I have blogged before about how switching to using a humidifier helped clear up my cystic acne after my water softener started dehydrating my skin which was putting me in a vicious cycle of dehydrating, skin trying to recuperate, build-up, acne and back around. Since then are water softener is no longer connected, but we have discovered that the city water without a softener is actually pretty unfriendly and cloudy too. Here are a few ways I believe the water has been hurting me and why:
Cystic Acne and Water Softeners
As I chronicled in the post A Humidifier Helped Clear by Cystic Acne, I really had a horrible resurgence in acne in my mid-20s…which, on one hand, I know is kind of normal, but I really felt like it was being brought on by external factors versus internal hormone levels. The addition of more moisture into my home environment helped clear things up almost perfectly. The only time I seem to get pimples now is when I’m stressed or about to get my period.
My Hair Is Falling Out Thanks to My Tap Water
Again, no way to prove it because I”m not a scientist with a testing lab…but I’m pretty sure my hair started to get thinner more or less the time my cystic acne started. Again, one could think hormones or dietary changes, but again, not buying it. I think that the mineral deposits in the local water have weighed my typically long hair down a great deal and make it easier for it to fall out. This seems to happen to a good many other people in areas with bad water as shower filters targeted toward beauty gurus. For example, this Jonathan Beauty Shower Purification System purports to pH balance the water and leave it free of chemicals and metals. I haven’t invested one of these, but I have started washing my hair less through training and the use of dry shampoo. It will take several months to see if this really helped my hair thicken back up near the top, but I will definitely pop back with the results.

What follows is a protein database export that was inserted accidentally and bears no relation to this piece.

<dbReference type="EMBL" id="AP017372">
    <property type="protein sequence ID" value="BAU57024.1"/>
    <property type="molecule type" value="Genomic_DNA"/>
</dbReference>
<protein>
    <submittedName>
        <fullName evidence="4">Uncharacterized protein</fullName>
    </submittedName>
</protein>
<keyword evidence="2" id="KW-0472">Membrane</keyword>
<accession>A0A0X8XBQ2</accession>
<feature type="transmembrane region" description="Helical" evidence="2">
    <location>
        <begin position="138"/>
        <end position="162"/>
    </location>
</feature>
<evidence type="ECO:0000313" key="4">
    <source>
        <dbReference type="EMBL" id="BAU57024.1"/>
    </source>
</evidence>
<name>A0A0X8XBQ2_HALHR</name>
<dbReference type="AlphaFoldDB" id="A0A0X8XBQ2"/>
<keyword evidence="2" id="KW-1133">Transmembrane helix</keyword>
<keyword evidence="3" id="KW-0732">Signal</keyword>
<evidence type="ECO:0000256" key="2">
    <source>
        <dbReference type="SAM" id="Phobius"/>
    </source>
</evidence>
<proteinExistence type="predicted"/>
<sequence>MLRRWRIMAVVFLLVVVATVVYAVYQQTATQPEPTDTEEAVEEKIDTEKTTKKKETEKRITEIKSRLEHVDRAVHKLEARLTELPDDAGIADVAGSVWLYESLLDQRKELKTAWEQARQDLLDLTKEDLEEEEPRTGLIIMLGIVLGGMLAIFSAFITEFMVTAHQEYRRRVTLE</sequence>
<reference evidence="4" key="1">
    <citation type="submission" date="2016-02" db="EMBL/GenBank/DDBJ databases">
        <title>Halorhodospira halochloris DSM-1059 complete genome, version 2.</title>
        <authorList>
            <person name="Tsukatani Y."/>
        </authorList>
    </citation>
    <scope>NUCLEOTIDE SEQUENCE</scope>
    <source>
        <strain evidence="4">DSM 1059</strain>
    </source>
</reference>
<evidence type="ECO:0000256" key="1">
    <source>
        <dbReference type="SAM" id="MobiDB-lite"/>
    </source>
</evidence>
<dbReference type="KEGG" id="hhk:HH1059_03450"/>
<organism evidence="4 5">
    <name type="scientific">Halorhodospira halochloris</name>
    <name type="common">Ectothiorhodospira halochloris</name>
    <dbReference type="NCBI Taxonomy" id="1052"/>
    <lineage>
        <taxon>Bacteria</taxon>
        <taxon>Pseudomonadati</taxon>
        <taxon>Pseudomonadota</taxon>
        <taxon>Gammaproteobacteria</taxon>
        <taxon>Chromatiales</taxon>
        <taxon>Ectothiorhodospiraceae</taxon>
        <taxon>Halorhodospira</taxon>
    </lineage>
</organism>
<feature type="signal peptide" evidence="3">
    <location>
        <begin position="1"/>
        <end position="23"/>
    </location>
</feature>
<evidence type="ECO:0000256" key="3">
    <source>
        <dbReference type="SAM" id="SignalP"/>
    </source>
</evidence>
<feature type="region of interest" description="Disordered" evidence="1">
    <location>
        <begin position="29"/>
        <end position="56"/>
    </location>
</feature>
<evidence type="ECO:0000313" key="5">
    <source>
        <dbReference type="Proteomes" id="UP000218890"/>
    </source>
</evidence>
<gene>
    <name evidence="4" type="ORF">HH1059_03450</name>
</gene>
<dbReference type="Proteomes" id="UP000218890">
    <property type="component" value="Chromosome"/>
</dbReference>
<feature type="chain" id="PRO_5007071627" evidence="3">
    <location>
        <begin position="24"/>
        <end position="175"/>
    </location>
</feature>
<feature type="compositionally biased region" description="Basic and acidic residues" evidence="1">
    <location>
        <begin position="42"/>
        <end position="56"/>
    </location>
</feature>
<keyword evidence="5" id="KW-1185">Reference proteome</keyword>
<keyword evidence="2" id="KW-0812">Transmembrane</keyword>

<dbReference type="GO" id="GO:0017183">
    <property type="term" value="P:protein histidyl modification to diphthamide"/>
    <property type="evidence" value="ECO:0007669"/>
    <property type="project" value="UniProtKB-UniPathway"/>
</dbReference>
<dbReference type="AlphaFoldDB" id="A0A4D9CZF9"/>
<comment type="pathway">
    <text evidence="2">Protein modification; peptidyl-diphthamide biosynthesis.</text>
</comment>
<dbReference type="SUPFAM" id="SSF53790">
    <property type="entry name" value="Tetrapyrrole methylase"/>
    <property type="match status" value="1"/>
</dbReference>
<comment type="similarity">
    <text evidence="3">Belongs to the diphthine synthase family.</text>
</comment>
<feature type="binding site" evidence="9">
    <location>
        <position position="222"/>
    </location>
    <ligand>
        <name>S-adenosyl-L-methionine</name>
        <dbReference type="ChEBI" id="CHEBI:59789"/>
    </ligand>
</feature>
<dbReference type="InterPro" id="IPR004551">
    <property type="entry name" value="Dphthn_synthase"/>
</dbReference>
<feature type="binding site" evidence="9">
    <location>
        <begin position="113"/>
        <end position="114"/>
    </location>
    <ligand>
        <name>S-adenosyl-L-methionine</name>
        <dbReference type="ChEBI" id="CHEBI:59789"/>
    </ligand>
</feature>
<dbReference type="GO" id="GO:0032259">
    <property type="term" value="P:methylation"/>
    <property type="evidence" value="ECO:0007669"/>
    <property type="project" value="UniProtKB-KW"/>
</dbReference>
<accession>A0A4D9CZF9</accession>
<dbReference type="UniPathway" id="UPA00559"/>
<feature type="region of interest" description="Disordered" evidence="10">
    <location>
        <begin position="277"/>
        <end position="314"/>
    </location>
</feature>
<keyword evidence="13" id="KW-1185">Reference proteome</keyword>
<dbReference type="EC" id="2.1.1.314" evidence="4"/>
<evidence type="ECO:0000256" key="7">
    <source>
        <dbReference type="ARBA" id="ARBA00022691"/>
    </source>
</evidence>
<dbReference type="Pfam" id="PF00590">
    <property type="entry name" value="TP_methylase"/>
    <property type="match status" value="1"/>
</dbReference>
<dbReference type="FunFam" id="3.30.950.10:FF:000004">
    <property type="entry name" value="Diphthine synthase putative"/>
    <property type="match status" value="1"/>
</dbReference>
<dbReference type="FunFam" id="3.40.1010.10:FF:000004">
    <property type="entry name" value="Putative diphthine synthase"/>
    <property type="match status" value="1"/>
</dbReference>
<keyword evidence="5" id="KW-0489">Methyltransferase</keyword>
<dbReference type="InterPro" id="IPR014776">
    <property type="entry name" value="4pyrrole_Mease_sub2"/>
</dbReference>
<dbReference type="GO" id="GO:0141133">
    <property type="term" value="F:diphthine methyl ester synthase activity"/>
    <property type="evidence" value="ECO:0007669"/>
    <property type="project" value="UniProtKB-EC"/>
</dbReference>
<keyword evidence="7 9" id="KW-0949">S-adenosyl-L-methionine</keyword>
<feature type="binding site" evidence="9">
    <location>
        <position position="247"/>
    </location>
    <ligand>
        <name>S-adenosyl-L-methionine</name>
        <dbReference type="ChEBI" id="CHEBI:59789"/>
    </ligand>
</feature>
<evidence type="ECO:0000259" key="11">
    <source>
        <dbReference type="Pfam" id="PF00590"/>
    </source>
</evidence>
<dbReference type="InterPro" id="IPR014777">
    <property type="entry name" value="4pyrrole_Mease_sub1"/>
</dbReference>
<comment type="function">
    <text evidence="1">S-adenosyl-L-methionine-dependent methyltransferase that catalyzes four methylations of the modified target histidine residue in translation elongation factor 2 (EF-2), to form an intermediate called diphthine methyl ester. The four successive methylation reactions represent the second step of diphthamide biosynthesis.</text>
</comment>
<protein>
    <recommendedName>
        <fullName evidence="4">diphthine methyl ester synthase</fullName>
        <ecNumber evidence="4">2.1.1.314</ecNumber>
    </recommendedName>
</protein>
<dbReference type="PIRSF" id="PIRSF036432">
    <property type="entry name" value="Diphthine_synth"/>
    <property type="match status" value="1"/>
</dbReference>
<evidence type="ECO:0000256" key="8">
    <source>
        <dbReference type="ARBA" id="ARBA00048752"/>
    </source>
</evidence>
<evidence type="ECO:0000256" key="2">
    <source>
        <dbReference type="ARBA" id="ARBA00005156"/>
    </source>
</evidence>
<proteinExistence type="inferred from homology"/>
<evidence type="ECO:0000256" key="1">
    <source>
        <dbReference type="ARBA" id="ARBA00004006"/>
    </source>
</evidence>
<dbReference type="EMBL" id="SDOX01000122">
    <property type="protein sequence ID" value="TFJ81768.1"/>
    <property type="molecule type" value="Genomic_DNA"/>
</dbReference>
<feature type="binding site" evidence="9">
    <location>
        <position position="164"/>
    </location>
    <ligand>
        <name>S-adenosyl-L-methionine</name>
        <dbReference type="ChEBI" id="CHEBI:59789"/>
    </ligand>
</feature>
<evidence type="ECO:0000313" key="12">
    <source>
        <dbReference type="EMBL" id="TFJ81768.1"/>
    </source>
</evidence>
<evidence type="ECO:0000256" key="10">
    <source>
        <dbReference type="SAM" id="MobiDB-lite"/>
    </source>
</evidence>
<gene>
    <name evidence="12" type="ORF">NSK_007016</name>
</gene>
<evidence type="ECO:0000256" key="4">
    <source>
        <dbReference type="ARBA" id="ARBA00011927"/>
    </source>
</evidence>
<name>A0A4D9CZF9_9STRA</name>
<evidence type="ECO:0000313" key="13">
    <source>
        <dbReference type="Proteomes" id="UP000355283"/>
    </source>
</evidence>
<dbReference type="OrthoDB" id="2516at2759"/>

It stands to reason that water that ruins your body on the outside probably isn’t good for your insides or for use in your food prep. Whether it was the softener (likely) or the city water (also possible), there were a couple of different days where we made coffee and did spit takes because the taste of salt was so prominent in the coffee cup. At this point, we also figured that the offensive water was probably why we had coffee pots burning out every 2 months or so. Now, we prep coffee by filtering the water twice through a coffee filter before ever putting the water in the coffee maker. The photo above is our awesome process. We would invest in a water tap filter, but we have had the water here (again, city water coupled with a water softener) eat through a really fancy faucet we purchased and three new cheap ones in 7 seven years – that isn’t counting the original faucet either.
The first day we lived here I tasted the water (before the water softener issue ever started) and hated it, so we have refilled water bottles at an in-store filtering water station at a HyVee grocery store. The store is only a few minutes away but it is across a river, in a different state, and, obviously, a different town and the water is drinkable in good….either because it comes from a better source or because the filtration saps the bad taste right out of it. I can’t help but feel like drinking our tap water would cause your insides some harm over time. It would seem like many locals agree because when I walk outside in the mornings before the recycling man comes by, there are a lot of gallon water jugs poking out of the top of the blue containers.
In short, if you feel like your water is bad, and you have an option, such as an inline filter, tap water filters, etc. that could correct the problem, try them immediately! If we owned our home or had a well, we definitely would have changed things already, but, as it is, we are just dealing with the day to day and have developed our own odd systems for handling the toxic H20.